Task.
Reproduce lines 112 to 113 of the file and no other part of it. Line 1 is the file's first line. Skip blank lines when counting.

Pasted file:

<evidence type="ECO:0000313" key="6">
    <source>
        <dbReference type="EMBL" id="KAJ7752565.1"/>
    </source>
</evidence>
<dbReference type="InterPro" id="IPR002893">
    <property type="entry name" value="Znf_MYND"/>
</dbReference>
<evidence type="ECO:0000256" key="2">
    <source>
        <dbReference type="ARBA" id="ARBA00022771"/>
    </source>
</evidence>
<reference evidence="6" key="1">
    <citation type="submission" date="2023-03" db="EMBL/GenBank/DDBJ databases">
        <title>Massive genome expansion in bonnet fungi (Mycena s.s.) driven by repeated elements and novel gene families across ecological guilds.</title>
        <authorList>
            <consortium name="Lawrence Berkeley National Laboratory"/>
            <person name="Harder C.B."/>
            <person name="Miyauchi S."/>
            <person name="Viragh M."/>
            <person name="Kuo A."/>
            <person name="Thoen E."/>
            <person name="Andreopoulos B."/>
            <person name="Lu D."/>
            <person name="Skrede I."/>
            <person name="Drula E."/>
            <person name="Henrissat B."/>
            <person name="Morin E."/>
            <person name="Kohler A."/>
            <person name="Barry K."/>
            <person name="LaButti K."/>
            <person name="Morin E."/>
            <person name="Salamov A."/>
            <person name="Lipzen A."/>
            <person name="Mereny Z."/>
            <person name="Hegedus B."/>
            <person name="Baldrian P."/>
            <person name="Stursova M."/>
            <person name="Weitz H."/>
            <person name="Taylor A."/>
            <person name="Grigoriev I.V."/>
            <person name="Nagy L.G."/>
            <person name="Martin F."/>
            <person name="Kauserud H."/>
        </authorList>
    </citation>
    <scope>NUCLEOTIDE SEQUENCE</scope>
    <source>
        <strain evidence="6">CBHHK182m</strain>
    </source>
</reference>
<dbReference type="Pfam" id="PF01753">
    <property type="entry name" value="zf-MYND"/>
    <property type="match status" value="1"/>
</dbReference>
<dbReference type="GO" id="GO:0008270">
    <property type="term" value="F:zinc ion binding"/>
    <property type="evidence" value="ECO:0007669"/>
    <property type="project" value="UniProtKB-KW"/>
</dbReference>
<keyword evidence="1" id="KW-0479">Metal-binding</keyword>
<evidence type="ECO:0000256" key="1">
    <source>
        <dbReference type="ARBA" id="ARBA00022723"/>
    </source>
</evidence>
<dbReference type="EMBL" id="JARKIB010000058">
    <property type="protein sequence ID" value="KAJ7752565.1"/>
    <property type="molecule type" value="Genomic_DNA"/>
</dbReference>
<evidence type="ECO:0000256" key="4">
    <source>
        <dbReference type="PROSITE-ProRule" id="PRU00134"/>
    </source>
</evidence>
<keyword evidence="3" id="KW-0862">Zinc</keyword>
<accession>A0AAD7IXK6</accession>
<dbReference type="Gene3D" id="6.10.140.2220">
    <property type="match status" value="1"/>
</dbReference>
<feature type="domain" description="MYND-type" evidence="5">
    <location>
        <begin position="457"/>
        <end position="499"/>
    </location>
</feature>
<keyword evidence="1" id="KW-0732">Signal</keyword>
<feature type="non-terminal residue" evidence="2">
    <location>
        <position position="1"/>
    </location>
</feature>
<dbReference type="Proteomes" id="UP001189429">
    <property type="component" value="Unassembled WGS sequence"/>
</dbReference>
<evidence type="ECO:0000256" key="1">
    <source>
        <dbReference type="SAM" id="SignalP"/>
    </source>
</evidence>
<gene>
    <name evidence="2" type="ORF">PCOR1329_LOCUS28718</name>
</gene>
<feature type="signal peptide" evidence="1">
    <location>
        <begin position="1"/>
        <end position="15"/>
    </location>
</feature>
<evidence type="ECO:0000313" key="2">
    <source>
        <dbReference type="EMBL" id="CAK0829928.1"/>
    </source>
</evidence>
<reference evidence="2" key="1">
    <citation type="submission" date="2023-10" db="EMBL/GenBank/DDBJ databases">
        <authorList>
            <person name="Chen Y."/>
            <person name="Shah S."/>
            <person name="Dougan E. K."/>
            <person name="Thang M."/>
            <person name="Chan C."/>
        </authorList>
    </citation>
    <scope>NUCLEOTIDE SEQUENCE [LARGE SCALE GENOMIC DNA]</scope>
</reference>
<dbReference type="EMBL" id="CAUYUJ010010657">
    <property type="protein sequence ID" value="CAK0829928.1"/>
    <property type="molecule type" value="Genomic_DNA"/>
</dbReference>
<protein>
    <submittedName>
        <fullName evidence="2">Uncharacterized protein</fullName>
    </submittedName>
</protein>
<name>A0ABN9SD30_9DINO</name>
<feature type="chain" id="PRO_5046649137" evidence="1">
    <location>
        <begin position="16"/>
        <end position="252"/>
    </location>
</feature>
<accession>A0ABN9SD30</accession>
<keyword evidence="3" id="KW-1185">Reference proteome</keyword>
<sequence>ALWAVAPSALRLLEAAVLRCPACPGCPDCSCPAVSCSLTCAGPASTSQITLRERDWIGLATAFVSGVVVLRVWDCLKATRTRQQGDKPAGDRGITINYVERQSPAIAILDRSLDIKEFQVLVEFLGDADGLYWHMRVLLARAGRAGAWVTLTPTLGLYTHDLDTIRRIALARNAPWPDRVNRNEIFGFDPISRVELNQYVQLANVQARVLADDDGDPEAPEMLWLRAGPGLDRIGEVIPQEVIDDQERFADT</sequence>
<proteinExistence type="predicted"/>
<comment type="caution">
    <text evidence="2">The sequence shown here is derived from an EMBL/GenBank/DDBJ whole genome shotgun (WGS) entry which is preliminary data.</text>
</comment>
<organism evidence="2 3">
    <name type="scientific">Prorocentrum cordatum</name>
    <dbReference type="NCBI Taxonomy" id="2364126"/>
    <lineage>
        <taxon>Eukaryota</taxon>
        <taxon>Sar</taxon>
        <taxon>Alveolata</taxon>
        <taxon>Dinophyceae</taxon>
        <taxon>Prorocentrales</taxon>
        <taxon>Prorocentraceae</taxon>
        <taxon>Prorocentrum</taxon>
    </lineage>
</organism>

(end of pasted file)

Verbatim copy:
    <source>
        <dbReference type="EMBL" id="CAK0829928.1"/>